After a week and a half of White Sox Spring Training games, there has been a mix of both good and bad pitching performances. On one end of the spectrum, we have potential starting pitcher Carson Fulmer. Unfortunately for the right-hander, his performances would have to be placed under the “bad” category. Fulmer has struggled mightily in his first two starts, surrendering four runs in each. Poor command has resulted in pitches being left out over the plate for hitters to feast on. Of course, it is still way too early to come to conclusions, especially after just two Spring Training appearances. However, should Fulmer continue to run into issues without signs of improvement over the next few weeks, the team may have to consider another arm to serve as the team’s fifth starter.
Right now, the White Sox starting rotation will most likely consist of James Shields, Lucas Giolito, Reynaldo Lopez, and Miguel Gonzalez. With Carlos Rodon expected to miss the first few months of the season, the team will need someone to fill the void. Luckily for the Sox, one pitcher has been very impressive early on and can be found on the “good” side of the spectrum. That pitcher is Hector Santiago. The 30-year-old lefty, who the team signed in mid-February to a minor league deal, has delivered three straight quality outings. In eight innings pitched, thus far, Santiago has given up just one run, a walk, and seven hits while striking out nine batters. It is also worth nothing that his first seven innings pitched were scoreless and several of the hits he allowed never left the infield. His off-speed pitches have also looked very sharp, contributing to his high number of strikeouts.
Some fans may remember Hector Santiago from his previous stint with the team. He pitched for the White Sox from 2011-2013, before being dealt away in a three-way trade for outfielder Adam Eaton. Santiago put up some decent numbers in his 224.2 innings pitched for the Sox. He struck out 218 batters while going 8-10 with a 3.41 ERA. Two years after leaving the team, he earned an all-star appearance with the Los Angeles Angels. However, as of late, the lefty has struggled due to injuries and has not thrown more than 70.1 innings during the past two seasons. Rick Hahn and co. knew this would be another reclamation project for Don Cooper when they signed Santiago. With this being such a low risk and high reward type of deal, the White Sox had nothing to lose and it looks like the move could pay off for them.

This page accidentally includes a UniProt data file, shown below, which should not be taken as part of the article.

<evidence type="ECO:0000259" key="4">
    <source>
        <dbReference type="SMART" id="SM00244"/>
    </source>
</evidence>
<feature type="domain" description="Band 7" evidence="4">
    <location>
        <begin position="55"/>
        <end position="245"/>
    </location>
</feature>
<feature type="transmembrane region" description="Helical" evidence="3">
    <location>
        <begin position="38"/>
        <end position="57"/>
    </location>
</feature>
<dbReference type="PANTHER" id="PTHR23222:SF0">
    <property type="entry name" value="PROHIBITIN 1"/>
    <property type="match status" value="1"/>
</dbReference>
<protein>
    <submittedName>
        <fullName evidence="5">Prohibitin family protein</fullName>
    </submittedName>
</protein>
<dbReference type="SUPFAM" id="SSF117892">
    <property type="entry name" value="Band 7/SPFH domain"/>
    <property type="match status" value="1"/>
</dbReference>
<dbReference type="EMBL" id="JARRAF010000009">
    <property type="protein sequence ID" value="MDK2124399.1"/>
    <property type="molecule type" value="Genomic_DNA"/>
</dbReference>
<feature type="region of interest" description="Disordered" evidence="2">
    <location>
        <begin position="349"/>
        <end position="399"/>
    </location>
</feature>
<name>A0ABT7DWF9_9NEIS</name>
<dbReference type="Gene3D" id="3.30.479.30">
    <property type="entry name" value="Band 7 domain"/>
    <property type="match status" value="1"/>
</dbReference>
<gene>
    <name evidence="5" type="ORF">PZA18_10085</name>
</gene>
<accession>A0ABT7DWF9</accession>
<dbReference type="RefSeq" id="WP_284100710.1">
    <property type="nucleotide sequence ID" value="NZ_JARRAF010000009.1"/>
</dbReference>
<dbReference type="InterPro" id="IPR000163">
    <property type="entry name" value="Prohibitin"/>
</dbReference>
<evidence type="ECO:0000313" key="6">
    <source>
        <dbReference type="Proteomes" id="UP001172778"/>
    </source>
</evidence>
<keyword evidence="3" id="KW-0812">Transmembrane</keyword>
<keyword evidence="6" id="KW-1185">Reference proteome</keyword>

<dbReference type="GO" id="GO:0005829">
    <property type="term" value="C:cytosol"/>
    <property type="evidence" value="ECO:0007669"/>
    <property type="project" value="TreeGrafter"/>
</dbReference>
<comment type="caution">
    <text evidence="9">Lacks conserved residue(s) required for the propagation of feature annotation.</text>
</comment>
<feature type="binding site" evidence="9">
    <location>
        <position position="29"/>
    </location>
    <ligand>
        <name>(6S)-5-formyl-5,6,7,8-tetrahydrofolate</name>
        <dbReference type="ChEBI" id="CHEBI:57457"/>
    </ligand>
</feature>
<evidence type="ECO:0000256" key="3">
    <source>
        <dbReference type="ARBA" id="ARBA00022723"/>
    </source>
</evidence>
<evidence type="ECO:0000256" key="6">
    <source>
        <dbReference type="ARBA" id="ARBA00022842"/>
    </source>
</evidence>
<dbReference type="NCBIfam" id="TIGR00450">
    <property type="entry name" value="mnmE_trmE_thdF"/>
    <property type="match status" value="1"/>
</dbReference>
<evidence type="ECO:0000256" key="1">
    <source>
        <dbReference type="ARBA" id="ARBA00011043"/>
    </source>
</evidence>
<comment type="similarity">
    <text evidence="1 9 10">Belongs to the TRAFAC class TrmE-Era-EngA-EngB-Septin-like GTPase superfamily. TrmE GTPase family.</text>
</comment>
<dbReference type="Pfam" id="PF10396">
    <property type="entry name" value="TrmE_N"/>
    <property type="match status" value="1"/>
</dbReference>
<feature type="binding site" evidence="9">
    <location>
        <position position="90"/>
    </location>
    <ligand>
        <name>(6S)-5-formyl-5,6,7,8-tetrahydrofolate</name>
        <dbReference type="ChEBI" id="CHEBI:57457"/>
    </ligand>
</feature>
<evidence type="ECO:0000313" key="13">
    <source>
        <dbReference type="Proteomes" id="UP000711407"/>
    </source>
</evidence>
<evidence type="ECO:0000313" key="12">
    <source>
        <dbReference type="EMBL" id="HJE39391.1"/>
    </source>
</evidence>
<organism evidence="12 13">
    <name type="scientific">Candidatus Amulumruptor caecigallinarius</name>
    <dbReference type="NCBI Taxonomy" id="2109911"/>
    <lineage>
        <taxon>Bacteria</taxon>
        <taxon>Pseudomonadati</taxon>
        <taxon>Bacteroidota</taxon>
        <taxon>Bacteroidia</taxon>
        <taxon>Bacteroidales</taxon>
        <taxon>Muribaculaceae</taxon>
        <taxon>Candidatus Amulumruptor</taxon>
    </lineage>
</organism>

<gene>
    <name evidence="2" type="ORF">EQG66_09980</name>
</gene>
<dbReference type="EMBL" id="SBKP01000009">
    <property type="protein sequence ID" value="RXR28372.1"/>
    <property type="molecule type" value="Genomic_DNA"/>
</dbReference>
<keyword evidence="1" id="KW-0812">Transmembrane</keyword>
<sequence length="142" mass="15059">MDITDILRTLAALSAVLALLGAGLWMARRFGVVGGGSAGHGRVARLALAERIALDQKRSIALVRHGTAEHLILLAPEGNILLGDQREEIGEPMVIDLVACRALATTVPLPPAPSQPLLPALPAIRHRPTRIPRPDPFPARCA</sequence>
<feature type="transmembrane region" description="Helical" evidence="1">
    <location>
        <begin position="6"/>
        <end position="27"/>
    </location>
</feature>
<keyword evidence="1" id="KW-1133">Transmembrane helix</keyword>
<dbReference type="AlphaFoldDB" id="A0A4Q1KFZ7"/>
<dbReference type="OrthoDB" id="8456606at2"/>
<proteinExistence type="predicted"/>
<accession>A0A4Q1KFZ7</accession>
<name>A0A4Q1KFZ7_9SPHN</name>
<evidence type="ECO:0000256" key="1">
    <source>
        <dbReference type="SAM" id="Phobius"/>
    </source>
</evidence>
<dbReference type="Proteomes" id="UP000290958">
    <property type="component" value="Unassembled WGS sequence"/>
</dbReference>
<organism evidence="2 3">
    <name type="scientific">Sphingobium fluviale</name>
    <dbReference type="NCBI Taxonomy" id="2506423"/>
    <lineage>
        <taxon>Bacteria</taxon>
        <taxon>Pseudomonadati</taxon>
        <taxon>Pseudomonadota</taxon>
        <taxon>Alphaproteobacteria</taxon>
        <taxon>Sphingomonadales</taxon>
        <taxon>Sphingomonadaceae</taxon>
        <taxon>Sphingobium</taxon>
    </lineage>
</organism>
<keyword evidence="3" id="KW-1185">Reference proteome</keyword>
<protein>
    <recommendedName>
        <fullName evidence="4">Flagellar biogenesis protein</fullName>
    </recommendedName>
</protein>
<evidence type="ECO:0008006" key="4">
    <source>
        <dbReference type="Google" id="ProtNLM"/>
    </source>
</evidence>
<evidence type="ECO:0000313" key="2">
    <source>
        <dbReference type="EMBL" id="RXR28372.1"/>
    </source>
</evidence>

As for Carson Fulmer, the pitcher has gone through some struggles before. For instance, last year in his first start with the White Sox, the pitcher gave up six earned runs in an inning and a third. However, he bounced back with six strong appearances to close out the year. In that time, he gave up only four earned runs in 22.0 innings pitched (1.64 ERA). With there still being a lot of Spring Training left, fans should not give up on Fulmer just yet. He has plenty of time to turn things around and find his groove. There is no doubt that he has the talent and the potential to pitch every five days come Opening Day.
In the end, only time will tell what happens to Carson Fulmer and Hector Santiago. This will definitely be an interesting story line to follow throughout the next few weeks. Once late March rolls around, we should have a much clearer picture of where these two pitchers stand. Whether it’s in the bullpen or the starting rotation, both Santiago and Fulmer will be making an impact on the South Side during the 2018 season.